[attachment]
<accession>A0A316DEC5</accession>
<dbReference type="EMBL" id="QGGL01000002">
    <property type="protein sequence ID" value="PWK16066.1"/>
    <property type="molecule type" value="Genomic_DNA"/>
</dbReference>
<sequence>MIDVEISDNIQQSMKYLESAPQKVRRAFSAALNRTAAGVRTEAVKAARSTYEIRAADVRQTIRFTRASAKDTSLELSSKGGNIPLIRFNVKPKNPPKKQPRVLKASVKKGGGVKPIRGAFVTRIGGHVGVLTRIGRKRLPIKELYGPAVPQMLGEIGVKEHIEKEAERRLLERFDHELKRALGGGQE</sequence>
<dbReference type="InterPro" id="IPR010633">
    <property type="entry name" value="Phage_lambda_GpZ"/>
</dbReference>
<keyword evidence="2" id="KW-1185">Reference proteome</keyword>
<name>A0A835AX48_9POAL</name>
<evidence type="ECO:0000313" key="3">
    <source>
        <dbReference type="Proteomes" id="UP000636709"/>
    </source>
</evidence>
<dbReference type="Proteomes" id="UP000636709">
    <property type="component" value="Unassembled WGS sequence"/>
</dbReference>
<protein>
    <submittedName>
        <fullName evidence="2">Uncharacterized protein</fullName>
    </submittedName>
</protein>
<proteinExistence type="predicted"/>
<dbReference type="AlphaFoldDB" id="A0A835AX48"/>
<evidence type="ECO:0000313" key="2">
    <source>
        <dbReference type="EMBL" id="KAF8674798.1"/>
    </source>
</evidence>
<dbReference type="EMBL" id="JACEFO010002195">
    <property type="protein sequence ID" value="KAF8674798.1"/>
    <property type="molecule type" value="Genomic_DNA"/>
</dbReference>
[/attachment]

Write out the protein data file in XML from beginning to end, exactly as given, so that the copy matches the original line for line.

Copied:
<accession>A0A316DEC5</accession>
<dbReference type="EMBL" id="QGGL01000002">
    <property type="protein sequence ID" value="PWK16066.1"/>
    <property type="molecule type" value="Genomic_DNA"/>
</dbReference>
<sequence>MIDVEISDNIQQSMKYLESAPQKVRRAFSAALNRTAAGVRTEAVKAARSTYEIRAADVRQTIRFTRASAKDTSLELSSKGGNIPLIRFNVKPKNPPKKQPRVLKASVKKGGGVKPIRGAFVTRIGGHVGVLTRIGRKRLPIKELYGPAVPQMLGEIGVKEHIEKEAERRLLERFDHELKRALGGGQE</sequence>
<dbReference type="InterPro" id="IPR010633">
    <property type="entry name" value="Phage_lambda_GpZ"/>
</dbReference>
<keyword evidence="2" id="KW-1185">Reference proteome</keyword>
<name>A0A835AX48_9POAL</name>
<evidence type="ECO:0000313" key="3">
    <source>
        <dbReference type="Proteomes" id="UP000636709"/>
    </source>
</evidence>
<dbReference type="Proteomes" id="UP000636709">
    <property type="component" value="Unassembled WGS sequence"/>
</dbReference>
<protein>
    <submittedName>
        <fullName evidence="2">Uncharacterized protein</fullName>
    </submittedName>
</protein>
<proteinExistence type="predicted"/>
<dbReference type="AlphaFoldDB" id="A0A835AX48"/>
<evidence type="ECO:0000313" key="2">
    <source>
        <dbReference type="EMBL" id="KAF8674798.1"/>
    </source>
</evidence>
<dbReference type="EMBL" id="JACEFO010002195">
    <property type="protein sequence ID" value="KAF8674798.1"/>
    <property type="molecule type" value="Genomic_DNA"/>
</dbReference>